Operating a business that is considered high risk can be a challenge in itself considering you are restricted to certain verticals disclosed by your high-risk merchant account provider. Any business that makes use of the services offered by a high-risk merchant account provider would also need to know that it is vitally important to issue refunds to avoid chargebacks. Understanding how a chargeback affects your business profile will ultimately help you resolve issues that you may experience in general day-to-day relations with your customers.
A chargeback is an action that is taken by your payment processing company in order to return funds to a customer or client that requested it through their issuing bank. Chargebacks are requested by the customer if they feel that a merchant will not refund their money as expected; following this, the customer would then communicate to their account provider that they are seeking to have the funds returned to their account.
You may feel that there is no difference when your merchant account provider issues a chargeback to a client instead of there being a resolution that resulted in a refund between the merchant and the customer. In fact, the implications of chargebacks on your profile can be more severe than you may think. In a scenario when your merchant account provider finalizes a chargeback, this would result in additional fees charged for the chargeback and ultimately contributes towards your chargeback ratio; a high chargeback rate can get your merchant account canceled. Often the thresholds for a chargeback ratio are around 1%, exceeding this threshold may result in:
So ultimately, as a business, you would not want the instance of chargebacks appearing on your profile, especially if you are already within challenging verticals predefined by a high-risk merchant account provider. Clear communication with customers regarding company policies and customer service will make it easier for your business to issue refunds to avoid chargebacks.
The most common types of chargebacks to look out for are:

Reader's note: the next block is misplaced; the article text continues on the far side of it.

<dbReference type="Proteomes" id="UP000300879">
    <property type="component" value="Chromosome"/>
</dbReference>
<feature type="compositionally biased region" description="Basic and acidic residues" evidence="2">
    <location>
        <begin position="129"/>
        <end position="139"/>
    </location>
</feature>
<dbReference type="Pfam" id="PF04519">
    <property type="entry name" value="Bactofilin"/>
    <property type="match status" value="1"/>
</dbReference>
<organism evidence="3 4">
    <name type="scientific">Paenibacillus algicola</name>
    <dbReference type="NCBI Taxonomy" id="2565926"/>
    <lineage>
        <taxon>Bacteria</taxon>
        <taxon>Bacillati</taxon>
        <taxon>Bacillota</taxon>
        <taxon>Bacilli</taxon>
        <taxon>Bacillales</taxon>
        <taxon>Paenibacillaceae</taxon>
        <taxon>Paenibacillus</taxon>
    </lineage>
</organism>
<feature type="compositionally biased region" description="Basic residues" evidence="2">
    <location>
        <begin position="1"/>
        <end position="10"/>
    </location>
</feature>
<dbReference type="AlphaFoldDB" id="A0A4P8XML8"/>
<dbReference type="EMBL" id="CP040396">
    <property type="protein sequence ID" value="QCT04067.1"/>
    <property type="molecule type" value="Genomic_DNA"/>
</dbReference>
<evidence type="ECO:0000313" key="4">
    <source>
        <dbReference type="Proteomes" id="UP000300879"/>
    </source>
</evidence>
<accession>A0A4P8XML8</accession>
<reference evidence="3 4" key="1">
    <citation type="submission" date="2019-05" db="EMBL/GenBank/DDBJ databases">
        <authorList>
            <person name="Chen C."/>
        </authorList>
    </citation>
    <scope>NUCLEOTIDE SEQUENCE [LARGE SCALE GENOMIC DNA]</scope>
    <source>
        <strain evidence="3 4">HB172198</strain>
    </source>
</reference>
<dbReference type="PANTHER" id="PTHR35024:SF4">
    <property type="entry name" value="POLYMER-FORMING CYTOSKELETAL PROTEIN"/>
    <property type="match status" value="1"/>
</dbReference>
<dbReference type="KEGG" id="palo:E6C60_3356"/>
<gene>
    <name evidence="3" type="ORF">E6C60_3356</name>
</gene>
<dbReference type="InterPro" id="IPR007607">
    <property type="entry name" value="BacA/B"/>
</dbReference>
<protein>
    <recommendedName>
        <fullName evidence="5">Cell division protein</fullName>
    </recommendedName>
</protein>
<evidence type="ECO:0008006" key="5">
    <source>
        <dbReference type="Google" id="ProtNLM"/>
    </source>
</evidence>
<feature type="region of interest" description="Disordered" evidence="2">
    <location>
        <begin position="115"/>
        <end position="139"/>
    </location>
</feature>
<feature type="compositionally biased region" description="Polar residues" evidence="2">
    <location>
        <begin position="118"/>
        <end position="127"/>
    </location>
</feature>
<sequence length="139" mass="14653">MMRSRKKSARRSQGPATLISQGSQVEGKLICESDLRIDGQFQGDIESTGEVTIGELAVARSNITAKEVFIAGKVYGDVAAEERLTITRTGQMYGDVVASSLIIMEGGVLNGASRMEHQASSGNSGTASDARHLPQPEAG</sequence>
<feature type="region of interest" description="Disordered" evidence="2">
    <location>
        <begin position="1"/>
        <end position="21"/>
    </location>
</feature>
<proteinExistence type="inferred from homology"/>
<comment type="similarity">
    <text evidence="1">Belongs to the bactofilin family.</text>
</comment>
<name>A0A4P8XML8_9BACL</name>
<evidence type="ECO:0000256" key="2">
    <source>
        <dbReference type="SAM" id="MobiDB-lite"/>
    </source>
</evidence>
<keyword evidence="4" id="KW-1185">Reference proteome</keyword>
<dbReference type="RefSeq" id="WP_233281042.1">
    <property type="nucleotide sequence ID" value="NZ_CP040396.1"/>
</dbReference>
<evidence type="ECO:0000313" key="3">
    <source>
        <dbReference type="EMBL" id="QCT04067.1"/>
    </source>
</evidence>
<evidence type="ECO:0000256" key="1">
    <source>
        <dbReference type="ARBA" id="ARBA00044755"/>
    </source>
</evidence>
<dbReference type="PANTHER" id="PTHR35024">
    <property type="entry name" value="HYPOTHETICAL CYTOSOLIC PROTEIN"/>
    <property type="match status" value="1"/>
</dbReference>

Merchant error involves an innocent oversight like mistakenly charging the incorrect amount or billing for the same purchase twice. 20-40% of all chargebacks are because of merchant errors.
Having a card hacked or stolen can lead to unauthorized transactions, otherwise known as payment fraud. You can take steps to reduce this kind of scenario for a chargeback by having chargeback alerts and fraud filters.
Sometimes customers do not realize the implications that a chargeback has for your merchant account, resulting in friendly fraud. Instead of trying to resolve a refund with the merchant directly, customers tend to go directly to their banks to initiate a chargeback against your account.
Now that you know why chargebacks are bad for business, it’s time to learn how you can avoid the occurrences of chargebacks and stay out of your merchant account provider’s “little black book” with these chargeback prevention tips.
Remember that a con artist is only as great as their last con and fraud is a constantly evolving medium for many people to make money; therefore, combating fraud and unethical chargebacks requires an ever-changing and dynamic response. It goes without saying that, as standard procedure, your high-risk merchant account providers may already have their own security protocols in place. That said, it wouldn’t hurt to have your own measures in place to avoid fraudulent chargebacks to your account and, more importantly, ensure that these measures are kept up to date.
Credit card security codes matter when shopping online because it ensures that customers looking to purchase from your online or e-commerce store actually have the physical card in hand. This makes it less likely for someone who does not possess the personal information of the cardholder to perform transactions without their knowledge, as the cards cannot be stored by either payment processors or merchants. In order to complete a successful transaction with a merchant, a one-time PIN or one-time password (OTP) would be issued to the customer in order to complete a transaction. Having a security measure like this in place would improve your merchant profile.
An address verification service would assist in reducing the risks by checking the billing address information listed on the transaction against the information that is listed with the AVS. If the information analyzed does not return a match, you could be looking at a scenario that would be viewed as fraud. The experts at First Card Payments recommend requesting both shipping and billing details when customers are making purchases online in order to reduce the potential risk of issues that may arise from fraudulent transactions.
Ensuring that you are listening to your customers and going above is the best way to achieve customer satisfaction. When it comes to reducing chargebacks, increasing your level of customer service can be a great asset.
Keeping various avenues of communication open to customers makes customers feel valued at any point during their journey when they purchase products or services from you. It may even help them understand the difference between a chargeback and a refund. Make sure that your contact information is easy for your customers to find and that you are monitoring the different platforms through which your customers are able to reach you.
Keeping your customers happy is one of the tools you can rely on to help issue refunds to avoid chargebacks. A happy customer is less likely to submit a chargeback request with their account provider.
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